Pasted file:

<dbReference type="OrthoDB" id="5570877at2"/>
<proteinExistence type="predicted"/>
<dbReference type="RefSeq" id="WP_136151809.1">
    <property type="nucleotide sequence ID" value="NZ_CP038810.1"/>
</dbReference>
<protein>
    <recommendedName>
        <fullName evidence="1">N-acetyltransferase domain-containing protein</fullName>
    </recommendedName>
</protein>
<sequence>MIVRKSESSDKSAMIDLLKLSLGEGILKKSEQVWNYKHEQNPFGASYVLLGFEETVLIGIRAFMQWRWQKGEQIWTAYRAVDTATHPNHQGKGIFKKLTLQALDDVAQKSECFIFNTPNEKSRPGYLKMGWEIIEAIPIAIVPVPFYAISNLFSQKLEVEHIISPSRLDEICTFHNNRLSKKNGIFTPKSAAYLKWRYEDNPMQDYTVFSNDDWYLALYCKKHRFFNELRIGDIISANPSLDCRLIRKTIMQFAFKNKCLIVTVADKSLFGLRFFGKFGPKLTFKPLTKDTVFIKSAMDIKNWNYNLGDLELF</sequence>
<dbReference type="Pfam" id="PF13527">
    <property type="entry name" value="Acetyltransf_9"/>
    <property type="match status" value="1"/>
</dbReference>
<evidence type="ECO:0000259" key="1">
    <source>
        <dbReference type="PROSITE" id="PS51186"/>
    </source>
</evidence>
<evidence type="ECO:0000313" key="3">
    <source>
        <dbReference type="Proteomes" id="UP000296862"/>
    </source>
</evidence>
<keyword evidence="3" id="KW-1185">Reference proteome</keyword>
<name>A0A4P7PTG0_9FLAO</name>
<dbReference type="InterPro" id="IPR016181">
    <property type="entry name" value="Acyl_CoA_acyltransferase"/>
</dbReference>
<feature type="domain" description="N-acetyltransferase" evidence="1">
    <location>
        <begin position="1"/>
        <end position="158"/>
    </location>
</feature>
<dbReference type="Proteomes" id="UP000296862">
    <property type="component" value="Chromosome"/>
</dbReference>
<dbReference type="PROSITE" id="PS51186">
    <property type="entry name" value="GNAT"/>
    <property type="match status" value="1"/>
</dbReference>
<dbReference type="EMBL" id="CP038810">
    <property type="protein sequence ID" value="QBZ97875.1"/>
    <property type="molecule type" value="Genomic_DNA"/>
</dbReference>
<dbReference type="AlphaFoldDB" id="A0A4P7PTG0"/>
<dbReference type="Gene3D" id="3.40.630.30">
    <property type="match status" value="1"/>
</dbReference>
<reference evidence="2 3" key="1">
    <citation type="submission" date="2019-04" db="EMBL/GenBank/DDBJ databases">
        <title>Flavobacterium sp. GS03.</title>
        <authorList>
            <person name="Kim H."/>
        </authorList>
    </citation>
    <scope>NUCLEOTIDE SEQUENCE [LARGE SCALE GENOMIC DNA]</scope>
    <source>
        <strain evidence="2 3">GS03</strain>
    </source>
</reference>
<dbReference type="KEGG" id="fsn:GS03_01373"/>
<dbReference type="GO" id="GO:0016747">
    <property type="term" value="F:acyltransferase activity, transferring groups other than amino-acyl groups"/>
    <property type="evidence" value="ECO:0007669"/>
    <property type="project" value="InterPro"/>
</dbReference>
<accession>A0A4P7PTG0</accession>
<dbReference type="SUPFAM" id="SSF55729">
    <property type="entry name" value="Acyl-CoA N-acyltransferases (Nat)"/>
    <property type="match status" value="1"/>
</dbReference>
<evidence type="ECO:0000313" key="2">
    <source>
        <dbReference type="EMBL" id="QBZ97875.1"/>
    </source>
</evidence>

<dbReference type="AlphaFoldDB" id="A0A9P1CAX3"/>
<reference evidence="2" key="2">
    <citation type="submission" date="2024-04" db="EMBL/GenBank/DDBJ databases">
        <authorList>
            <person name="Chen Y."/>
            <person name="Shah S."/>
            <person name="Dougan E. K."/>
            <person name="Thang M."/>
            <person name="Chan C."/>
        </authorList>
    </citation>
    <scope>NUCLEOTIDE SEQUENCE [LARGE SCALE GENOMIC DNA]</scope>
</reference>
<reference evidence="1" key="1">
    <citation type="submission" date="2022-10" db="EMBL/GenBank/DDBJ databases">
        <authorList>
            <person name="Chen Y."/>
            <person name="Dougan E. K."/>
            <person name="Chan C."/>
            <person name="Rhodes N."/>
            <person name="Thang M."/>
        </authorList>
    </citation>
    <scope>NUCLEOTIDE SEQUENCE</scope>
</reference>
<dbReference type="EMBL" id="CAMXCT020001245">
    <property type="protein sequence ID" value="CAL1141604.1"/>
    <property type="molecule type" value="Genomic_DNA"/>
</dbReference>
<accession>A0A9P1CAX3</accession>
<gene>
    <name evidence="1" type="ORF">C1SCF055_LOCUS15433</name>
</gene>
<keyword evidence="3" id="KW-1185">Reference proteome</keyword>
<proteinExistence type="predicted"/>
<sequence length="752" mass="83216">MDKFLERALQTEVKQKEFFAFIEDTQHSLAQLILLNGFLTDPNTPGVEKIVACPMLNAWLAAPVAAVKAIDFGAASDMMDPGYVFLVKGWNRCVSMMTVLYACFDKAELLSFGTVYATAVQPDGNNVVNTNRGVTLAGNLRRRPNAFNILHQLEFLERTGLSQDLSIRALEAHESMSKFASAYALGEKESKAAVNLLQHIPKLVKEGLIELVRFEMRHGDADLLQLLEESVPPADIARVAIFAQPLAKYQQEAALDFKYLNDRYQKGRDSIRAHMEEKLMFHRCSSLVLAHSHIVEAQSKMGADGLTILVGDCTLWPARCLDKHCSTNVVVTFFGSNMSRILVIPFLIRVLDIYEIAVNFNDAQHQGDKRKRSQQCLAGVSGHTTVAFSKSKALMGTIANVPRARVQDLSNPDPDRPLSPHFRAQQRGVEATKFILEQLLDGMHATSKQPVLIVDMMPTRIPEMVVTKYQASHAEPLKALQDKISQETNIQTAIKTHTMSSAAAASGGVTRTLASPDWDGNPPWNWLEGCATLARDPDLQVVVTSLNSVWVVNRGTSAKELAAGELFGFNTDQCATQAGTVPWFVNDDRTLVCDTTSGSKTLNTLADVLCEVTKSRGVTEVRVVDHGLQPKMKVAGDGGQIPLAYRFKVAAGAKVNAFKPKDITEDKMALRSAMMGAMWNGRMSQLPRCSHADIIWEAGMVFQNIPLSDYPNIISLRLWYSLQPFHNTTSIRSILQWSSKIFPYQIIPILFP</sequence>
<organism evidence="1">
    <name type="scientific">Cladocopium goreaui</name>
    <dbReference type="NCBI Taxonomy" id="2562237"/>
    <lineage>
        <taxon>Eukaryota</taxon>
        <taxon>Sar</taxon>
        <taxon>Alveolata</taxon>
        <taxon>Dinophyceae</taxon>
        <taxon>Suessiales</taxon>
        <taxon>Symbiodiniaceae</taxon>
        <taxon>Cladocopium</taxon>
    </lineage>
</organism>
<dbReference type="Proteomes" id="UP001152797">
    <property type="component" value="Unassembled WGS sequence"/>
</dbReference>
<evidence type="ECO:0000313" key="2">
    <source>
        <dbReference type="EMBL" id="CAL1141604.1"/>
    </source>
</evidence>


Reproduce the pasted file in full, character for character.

<dbReference type="OrthoDB" id="5570877at2"/>
<proteinExistence type="predicted"/>
<dbReference type="RefSeq" id="WP_136151809.1">
    <property type="nucleotide sequence ID" value="NZ_CP038810.1"/>
</dbReference>
<protein>
    <recommendedName>
        <fullName evidence="1">N-acetyltransferase domain-containing protein</fullName>
    </recommendedName>
</protein>
<sequence>MIVRKSESSDKSAMIDLLKLSLGEGILKKSEQVWNYKHEQNPFGASYVLLGFEETVLIGIRAFMQWRWQKGEQIWTAYRAVDTATHPNHQGKGIFKKLTLQALDDVAQKSECFIFNTPNEKSRPGYLKMGWEIIEAIPIAIVPVPFYAISNLFSQKLEVEHIISPSRLDEICTFHNNRLSKKNGIFTPKSAAYLKWRYEDNPMQDYTVFSNDDWYLALYCKKHRFFNELRIGDIISANPSLDCRLIRKTIMQFAFKNKCLIVTVADKSLFGLRFFGKFGPKLTFKPLTKDTVFIKSAMDIKNWNYNLGDLELF</sequence>
<dbReference type="Pfam" id="PF13527">
    <property type="entry name" value="Acetyltransf_9"/>
    <property type="match status" value="1"/>
</dbReference>
<evidence type="ECO:0000259" key="1">
    <source>
        <dbReference type="PROSITE" id="PS51186"/>
    </source>
</evidence>
<evidence type="ECO:0000313" key="3">
    <source>
        <dbReference type="Proteomes" id="UP000296862"/>
    </source>
</evidence>
<keyword evidence="3" id="KW-1185">Reference proteome</keyword>
<name>A0A4P7PTG0_9FLAO</name>
<dbReference type="InterPro" id="IPR016181">
    <property type="entry name" value="Acyl_CoA_acyltransferase"/>
</dbReference>
<feature type="domain" description="N-acetyltransferase" evidence="1">
    <location>
        <begin position="1"/>
        <end position="158"/>
    </location>
</feature>
<dbReference type="Proteomes" id="UP000296862">
    <property type="component" value="Chromosome"/>
</dbReference>
<dbReference type="PROSITE" id="PS51186">
    <property type="entry name" value="GNAT"/>
    <property type="match status" value="1"/>
</dbReference>
<dbReference type="EMBL" id="CP038810">
    <property type="protein sequence ID" value="QBZ97875.1"/>
    <property type="molecule type" value="Genomic_DNA"/>
</dbReference>
<dbReference type="AlphaFoldDB" id="A0A4P7PTG0"/>
<dbReference type="Gene3D" id="3.40.630.30">
    <property type="match status" value="1"/>
</dbReference>
<reference evidence="2 3" key="1">
    <citation type="submission" date="2019-04" db="EMBL/GenBank/DDBJ databases">
        <title>Flavobacterium sp. GS03.</title>
        <authorList>
            <person name="Kim H."/>
        </authorList>
    </citation>
    <scope>NUCLEOTIDE SEQUENCE [LARGE SCALE GENOMIC DNA]</scope>
    <source>
        <strain evidence="2 3">GS03</strain>
    </source>
</reference>
<dbReference type="KEGG" id="fsn:GS03_01373"/>
<dbReference type="GO" id="GO:0016747">
    <property type="term" value="F:acyltransferase activity, transferring groups other than amino-acyl groups"/>
    <property type="evidence" value="ECO:0007669"/>
    <property type="project" value="InterPro"/>
</dbReference>
<accession>A0A4P7PTG0</accession>
<dbReference type="SUPFAM" id="SSF55729">
    <property type="entry name" value="Acyl-CoA N-acyltransferases (Nat)"/>
    <property type="match status" value="1"/>
</dbReference>
<evidence type="ECO:0000313" key="2">
    <source>
        <dbReference type="EMBL" id="QBZ97875.1"/>
    </source>
</evidence>

<dbReference type="AlphaFoldDB" id="A0A9P1CAX3"/>
<reference evidence="2" key="2">
    <citation type="submission" date="2024-04" db="EMBL/GenBank/DDBJ databases">
        <authorList>
            <person name="Chen Y."/>
            <person name="Shah S."/>
            <person name="Dougan E. K."/>
            <person name="Thang M."/>
            <person name="Chan C."/>
        </authorList>
    </citation>
    <scope>NUCLEOTIDE SEQUENCE [LARGE SCALE GENOMIC DNA]</scope>
</reference>
<reference evidence="1" key="1">
    <citation type="submission" date="2022-10" db="EMBL/GenBank/DDBJ databases">
        <authorList>
            <person name="Chen Y."/>
            <person name="Dougan E. K."/>
            <person name="Chan C."/>
            <person name="Rhodes N."/>
            <person name="Thang M."/>
        </authorList>
    </citation>
    <scope>NUCLEOTIDE SEQUENCE</scope>
</reference>
<dbReference type="EMBL" id="CAMXCT020001245">
    <property type="protein sequence ID" value="CAL1141604.1"/>
    <property type="molecule type" value="Genomic_DNA"/>
</dbReference>
<accession>A0A9P1CAX3</accession>
<gene>
    <name evidence="1" type="ORF">C1SCF055_LOCUS15433</name>
</gene>
<keyword evidence="3" id="KW-1185">Reference proteome</keyword>
<proteinExistence type="predicted"/>
<sequence length="752" mass="83216">MDKFLERALQTEVKQKEFFAFIEDTQHSLAQLILLNGFLTDPNTPGVEKIVACPMLNAWLAAPVAAVKAIDFGAASDMMDPGYVFLVKGWNRCVSMMTVLYACFDKAELLSFGTVYATAVQPDGNNVVNTNRGVTLAGNLRRRPNAFNILHQLEFLERTGLSQDLSIRALEAHESMSKFASAYALGEKESKAAVNLLQHIPKLVKEGLIELVRFEMRHGDADLLQLLEESVPPADIARVAIFAQPLAKYQQEAALDFKYLNDRYQKGRDSIRAHMEEKLMFHRCSSLVLAHSHIVEAQSKMGADGLTILVGDCTLWPARCLDKHCSTNVVVTFFGSNMSRILVIPFLIRVLDIYEIAVNFNDAQHQGDKRKRSQQCLAGVSGHTTVAFSKSKALMGTIANVPRARVQDLSNPDPDRPLSPHFRAQQRGVEATKFILEQLLDGMHATSKQPVLIVDMMPTRIPEMVVTKYQASHAEPLKALQDKISQETNIQTAIKTHTMSSAAAASGGVTRTLASPDWDGNPPWNWLEGCATLARDPDLQVVVTSLNSVWVVNRGTSAKELAAGELFGFNTDQCATQAGTVPWFVNDDRTLVCDTTSGSKTLNTLADVLCEVTKSRGVTEVRVVDHGLQPKMKVAGDGGQIPLAYRFKVAAGAKVNAFKPKDITEDKMALRSAMMGAMWNGRMSQLPRCSHADIIWEAGMVFQNIPLSDYPNIISLRLWYSLQPFHNTTSIRSILQWSSKIFPYQIIPILFP</sequence>
<organism evidence="1">
    <name type="scientific">Cladocopium goreaui</name>
    <dbReference type="NCBI Taxonomy" id="2562237"/>
    <lineage>
        <taxon>Eukaryota</taxon>
        <taxon>Sar</taxon>
        <taxon>Alveolata</taxon>
        <taxon>Dinophyceae</taxon>
        <taxon>Suessiales</taxon>
        <taxon>Symbiodiniaceae</taxon>
        <taxon>Cladocopium</taxon>
    </lineage>
</organism>
<dbReference type="Proteomes" id="UP001152797">
    <property type="component" value="Unassembled WGS sequence"/>
</dbReference>
<evidence type="ECO:0000313" key="2">
    <source>
        <dbReference type="EMBL" id="CAL1141604.1"/>
    </source>
</evidence>